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The development of Cryptocaryon irritans in a less susceptible host rabbitfish, Siganus oramin
- Jiang, Biao, Li, Yanwei, Li, Anxing
- Parasitology research 2018 v.117 no.12 pp. 3835-3842
- Cryptocaryon irritans, Larimichthys crocea, Protozoa, Siganus, developmental stages, disease severity, fish, food consumption, gills, lethal concentration 50, parasites, pathogenesis, secondary infection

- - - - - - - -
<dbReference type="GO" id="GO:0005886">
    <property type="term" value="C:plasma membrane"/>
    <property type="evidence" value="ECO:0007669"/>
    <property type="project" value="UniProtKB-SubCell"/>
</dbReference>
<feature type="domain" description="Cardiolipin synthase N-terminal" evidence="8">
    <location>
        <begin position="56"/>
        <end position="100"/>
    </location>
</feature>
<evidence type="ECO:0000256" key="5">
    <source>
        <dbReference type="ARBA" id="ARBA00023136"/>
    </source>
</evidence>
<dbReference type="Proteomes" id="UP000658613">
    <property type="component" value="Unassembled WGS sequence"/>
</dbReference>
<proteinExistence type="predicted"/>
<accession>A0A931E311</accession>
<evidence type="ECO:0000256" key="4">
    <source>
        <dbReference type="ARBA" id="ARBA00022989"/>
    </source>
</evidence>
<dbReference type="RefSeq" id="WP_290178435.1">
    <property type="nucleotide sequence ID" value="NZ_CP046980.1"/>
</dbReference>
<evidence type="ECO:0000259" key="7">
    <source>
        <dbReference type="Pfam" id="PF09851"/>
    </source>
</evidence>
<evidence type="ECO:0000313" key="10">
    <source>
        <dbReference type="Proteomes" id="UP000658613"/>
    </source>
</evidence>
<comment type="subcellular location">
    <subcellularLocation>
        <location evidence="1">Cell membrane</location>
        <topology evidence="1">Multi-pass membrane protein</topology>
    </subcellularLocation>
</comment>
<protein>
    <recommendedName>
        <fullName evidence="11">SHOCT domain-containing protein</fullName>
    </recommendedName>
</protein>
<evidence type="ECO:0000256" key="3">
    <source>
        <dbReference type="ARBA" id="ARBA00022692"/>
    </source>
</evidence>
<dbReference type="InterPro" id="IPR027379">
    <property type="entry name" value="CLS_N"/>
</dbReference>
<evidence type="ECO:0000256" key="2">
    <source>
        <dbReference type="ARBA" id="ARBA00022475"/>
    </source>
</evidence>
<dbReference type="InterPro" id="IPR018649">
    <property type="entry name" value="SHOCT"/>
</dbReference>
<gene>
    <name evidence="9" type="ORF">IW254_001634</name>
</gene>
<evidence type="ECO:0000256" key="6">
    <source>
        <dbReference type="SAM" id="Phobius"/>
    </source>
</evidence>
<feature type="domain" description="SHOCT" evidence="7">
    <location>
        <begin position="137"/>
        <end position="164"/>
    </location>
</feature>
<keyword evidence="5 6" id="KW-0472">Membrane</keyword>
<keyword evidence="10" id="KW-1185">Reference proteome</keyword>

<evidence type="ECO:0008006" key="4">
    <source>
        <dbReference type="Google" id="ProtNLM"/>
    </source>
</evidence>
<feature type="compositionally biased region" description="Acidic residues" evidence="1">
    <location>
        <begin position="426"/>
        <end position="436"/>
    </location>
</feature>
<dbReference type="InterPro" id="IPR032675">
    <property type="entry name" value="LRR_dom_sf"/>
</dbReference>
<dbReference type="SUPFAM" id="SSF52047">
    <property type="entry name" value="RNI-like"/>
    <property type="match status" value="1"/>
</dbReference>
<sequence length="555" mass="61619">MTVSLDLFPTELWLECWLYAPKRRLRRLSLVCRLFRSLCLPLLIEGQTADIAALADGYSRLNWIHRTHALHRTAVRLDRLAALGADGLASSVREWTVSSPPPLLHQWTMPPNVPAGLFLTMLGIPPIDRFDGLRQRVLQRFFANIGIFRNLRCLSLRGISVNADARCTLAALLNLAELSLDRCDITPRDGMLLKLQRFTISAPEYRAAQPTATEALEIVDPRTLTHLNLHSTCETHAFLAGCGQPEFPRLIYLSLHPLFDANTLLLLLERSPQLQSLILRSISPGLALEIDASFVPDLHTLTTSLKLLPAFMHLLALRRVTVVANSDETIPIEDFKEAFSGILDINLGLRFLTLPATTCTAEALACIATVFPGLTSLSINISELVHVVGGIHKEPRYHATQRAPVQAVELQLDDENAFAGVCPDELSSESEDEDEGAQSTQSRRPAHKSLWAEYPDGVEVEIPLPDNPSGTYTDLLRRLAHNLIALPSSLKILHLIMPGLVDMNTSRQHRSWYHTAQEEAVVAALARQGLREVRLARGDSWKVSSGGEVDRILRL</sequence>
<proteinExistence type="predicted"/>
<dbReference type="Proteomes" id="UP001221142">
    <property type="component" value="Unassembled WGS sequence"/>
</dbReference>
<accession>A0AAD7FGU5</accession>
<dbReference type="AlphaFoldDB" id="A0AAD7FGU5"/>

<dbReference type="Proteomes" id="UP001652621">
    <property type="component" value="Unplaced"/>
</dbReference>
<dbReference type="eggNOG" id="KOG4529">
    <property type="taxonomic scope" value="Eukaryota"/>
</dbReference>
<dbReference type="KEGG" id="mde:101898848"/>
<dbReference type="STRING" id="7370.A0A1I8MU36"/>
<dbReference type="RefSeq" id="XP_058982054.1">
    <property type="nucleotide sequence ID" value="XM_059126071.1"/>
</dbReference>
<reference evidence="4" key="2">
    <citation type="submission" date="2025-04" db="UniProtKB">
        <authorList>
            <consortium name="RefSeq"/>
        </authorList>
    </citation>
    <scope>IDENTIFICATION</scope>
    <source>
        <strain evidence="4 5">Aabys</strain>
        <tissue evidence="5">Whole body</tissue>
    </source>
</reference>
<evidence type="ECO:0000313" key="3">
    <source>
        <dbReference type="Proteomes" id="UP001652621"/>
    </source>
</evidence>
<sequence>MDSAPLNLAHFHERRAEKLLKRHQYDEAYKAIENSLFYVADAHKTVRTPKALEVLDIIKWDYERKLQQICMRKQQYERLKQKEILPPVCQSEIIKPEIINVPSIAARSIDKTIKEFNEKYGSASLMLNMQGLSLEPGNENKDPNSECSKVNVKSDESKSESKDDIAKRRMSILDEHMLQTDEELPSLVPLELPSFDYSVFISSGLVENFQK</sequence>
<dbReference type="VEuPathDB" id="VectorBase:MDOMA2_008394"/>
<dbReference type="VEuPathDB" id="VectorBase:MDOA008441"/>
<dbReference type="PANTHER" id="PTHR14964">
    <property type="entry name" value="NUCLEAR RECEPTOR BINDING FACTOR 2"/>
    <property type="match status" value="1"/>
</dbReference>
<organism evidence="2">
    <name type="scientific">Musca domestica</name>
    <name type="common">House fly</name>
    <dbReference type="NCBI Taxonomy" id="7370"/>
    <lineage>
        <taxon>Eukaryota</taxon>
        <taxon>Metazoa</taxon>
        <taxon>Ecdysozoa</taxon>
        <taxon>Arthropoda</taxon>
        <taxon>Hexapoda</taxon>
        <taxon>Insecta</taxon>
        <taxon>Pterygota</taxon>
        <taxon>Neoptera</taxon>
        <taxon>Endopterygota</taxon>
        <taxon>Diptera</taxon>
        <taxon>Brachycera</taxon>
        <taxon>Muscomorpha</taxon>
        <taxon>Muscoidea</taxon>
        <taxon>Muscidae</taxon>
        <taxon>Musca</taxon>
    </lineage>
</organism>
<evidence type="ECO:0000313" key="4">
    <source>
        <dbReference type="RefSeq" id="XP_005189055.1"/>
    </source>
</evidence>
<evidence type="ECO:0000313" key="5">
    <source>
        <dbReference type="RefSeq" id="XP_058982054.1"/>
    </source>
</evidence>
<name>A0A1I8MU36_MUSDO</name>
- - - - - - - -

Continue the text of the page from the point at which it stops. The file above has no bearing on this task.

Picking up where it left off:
- Cryptocaryon irritans is a ciliated protozoan parasite infecting the gills and skin of almost all marine teleosts, resulting in severe disease. Notably, C. irritans is unable to cause significant pathogenesis in rabbitfish, Siganus oramin, a well-known less susceptible host. However, little is known about the development of C. irritans in rabbitfish. Thus, in the present study, rabbitfish were artificially infected with C. irritans at a 1/2 maximal tolerance dose (MTD), using the susceptible host, large yellow croaker, Larimichthys crocea, as a control. The daily food consumption (DFC), survival, and relative infection intensity (RII) of the fish were observed, and the relative number of tomonts (RNT), reproductive rate, and characteristics of C. irritans tomonts were measured. The lethal concentration 50 (LC50) of C. irritans on rabbitfish and large yellow croaker was 2236, and 264 theronts/g fish, respectively. The DFC of rabbitfish decreased by 14.6% at day 1 post-C. irritans infection (PI), but immediately returned to normal DFC levels by day 2 PI, and was not affected by secondary infection. However, large yellow croaker stopped feeding at day 3 PI, and all fish died following secondary infection with C. irritans. The RII of rabbitfish exhibited a significant downward trend at 6 h PI, and the reproductive rate of C. irritans was 8%; in contrast, the RII of large yellow croaker was not significantly different from 0 to 72 h PI, and the reproductive rate of C. irritans reached to 59.05-fold. Over the same time frame, the diameter of tomonts from rabbitfish was smaller compared with those from large yellow croaker. These results indicated that the rabbitfish were somehow able to limit the development of C. irritans, such that most trophonts left the host during early developmental stages, whereas those that survive could only develop into small tomonts.